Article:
Crohn’s and Colitis Awareness Week From a Minority’s Perspective

Crohn’s and Colitis Awareness Week From a Minority’s Perspective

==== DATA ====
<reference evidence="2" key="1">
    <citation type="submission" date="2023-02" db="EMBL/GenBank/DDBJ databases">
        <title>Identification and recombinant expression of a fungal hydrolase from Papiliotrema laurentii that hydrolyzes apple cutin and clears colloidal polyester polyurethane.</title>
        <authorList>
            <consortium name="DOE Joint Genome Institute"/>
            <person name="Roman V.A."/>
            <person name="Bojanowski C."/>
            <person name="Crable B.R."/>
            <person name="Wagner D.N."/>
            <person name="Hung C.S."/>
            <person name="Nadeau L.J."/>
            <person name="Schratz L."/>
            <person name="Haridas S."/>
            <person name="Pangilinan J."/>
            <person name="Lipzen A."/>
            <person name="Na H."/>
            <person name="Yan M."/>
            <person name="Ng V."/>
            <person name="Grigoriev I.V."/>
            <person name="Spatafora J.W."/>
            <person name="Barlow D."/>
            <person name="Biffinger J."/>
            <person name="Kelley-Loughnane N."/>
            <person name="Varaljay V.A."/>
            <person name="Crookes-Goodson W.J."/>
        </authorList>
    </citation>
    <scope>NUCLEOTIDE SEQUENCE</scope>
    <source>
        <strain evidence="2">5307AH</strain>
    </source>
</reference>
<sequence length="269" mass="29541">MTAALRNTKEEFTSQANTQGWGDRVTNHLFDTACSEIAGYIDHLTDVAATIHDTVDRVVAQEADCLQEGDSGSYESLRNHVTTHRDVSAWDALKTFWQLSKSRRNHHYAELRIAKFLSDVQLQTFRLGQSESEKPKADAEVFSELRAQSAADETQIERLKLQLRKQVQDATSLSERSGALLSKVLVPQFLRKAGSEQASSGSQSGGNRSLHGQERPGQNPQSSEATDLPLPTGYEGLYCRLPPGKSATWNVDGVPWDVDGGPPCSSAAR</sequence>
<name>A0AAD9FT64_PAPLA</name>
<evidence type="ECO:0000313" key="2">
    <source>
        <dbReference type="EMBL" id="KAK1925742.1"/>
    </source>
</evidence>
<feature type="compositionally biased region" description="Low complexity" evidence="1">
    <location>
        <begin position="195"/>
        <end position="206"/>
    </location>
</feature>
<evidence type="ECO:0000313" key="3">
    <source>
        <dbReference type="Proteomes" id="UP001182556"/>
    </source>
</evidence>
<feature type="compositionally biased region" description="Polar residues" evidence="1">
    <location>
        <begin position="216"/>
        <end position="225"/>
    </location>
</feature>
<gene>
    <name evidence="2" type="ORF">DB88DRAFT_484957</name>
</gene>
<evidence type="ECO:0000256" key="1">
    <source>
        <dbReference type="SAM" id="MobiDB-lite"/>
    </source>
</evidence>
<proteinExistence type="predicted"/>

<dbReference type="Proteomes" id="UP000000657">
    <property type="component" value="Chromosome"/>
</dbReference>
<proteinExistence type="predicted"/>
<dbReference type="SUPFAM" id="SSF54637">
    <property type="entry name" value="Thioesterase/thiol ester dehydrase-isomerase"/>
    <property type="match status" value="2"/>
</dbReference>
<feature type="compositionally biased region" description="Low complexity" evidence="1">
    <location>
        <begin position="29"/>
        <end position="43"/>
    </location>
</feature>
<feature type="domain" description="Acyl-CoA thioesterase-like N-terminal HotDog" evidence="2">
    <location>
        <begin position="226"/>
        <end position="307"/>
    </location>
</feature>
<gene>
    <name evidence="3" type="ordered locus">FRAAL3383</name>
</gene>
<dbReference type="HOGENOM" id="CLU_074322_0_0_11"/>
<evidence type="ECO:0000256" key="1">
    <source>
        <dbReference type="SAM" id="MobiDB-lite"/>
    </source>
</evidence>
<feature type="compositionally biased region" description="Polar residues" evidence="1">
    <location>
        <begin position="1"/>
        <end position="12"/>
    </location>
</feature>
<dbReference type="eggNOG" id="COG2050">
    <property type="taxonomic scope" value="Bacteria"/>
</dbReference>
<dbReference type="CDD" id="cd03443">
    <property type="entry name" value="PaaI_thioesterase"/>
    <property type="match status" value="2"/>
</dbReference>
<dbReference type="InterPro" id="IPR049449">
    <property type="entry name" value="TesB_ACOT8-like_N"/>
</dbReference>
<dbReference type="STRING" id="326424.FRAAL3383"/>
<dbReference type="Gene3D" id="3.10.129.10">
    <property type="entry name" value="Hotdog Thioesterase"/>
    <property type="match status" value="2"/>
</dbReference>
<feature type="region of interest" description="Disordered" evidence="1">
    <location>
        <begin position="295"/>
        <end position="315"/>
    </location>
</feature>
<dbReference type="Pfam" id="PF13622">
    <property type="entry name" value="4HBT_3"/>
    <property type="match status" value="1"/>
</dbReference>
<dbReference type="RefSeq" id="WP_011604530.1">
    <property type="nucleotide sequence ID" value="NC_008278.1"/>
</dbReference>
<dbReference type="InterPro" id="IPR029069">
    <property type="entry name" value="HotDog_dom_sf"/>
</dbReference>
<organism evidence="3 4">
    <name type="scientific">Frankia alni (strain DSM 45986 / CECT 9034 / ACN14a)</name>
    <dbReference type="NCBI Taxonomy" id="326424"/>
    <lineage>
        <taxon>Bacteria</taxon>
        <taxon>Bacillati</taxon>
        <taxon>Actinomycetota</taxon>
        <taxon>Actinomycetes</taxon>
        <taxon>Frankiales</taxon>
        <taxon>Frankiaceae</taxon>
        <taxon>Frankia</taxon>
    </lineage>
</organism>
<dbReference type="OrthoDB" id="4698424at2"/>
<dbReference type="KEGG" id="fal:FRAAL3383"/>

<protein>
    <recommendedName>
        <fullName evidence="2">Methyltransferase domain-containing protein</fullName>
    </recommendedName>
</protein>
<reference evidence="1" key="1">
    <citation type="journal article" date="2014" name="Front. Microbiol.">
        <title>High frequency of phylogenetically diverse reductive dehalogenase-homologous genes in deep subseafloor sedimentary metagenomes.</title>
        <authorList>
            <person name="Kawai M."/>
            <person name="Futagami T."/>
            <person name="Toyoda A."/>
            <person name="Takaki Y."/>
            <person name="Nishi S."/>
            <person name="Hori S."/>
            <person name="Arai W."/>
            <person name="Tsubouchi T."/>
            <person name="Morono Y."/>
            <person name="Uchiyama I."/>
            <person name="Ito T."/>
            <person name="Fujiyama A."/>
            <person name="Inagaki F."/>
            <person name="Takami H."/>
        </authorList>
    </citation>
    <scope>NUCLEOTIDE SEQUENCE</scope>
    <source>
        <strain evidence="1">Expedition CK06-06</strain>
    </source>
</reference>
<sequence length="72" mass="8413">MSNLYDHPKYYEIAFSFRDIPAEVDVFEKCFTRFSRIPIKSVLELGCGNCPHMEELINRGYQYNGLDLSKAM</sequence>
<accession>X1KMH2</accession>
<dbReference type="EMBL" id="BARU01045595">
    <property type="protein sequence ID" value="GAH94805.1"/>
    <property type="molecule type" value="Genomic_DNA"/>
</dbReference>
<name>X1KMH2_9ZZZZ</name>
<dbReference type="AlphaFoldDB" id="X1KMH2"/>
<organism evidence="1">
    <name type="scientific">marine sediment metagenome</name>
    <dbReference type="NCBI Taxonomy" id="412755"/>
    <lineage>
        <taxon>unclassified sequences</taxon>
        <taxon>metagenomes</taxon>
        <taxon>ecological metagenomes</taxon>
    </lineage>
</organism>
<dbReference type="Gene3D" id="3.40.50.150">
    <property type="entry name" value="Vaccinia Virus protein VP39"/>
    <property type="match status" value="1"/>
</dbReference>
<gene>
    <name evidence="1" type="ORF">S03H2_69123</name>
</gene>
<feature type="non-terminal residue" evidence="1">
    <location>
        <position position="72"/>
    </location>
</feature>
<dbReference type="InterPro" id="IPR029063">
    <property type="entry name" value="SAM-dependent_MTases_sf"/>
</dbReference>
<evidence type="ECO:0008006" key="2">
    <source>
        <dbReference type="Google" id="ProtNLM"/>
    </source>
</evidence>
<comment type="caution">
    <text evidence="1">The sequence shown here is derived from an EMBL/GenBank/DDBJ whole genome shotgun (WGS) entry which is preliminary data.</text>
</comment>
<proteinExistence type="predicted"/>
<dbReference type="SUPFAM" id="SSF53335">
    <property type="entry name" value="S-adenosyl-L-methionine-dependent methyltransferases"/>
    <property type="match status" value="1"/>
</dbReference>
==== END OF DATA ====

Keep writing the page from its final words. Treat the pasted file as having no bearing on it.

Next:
I’ve been active in my new role as a Color of Crohn’s & Chronic Illness (COCCI) ambassador for a couple of weeks now. This week has been especially busy. In 2011, the U.S. Senate officially recognized Dec. 1-7 as Crohn’s and Colitis Awareness Week. The three goals of Senate Resolution 199 are to find a cure for Crohn’s and colitis, to raise awareness about inflammatory bowel disease (IBD), and to support research for improving IBD treatments and finding a cure. The week recognizes and supports IBD patients and appreciates the family members, caregivers, healthcare providers, and researchers who help them battle their disease. As a COCCI ambassador, my mission during Crohn’s and Colitis Awareness Week has been to focus on being a person of color with IBD each day. Dec. 1, 2: Am I the face of IBD? During the first two days, I shared my perspective as a minority of a disease that affects mainly white people. Kaiser Permanente Northern California reported that the ethnic breakdown of its IBD patients was 66.5% Caucasian, 12% Hispanic, 8% Asian, 6.9% Black, and 6.7% multiracial, other races, or unknown ethnicity. Most IBD studies have focused on Caucasians or don’t take ethnicity into account. A 2017 meta-analysis in the journal Clinical Gastroenterology and Hepatology discovered that the 525,425 IBD patients observed were 65% Caucasian, 30% Asian, 2% Hispanic, and 1% Black. Although the proportion of Caucasian participants is close to those covered by Kaiser, the breakdown of minority patients is disproportionate. This makes me wonder how effective treatments may be for minority patients, especially if genetics is involved. Also, I’ve noticed that whether I’m waiting at the doctor’s office, sitting at the infusion clinic, or getting a col
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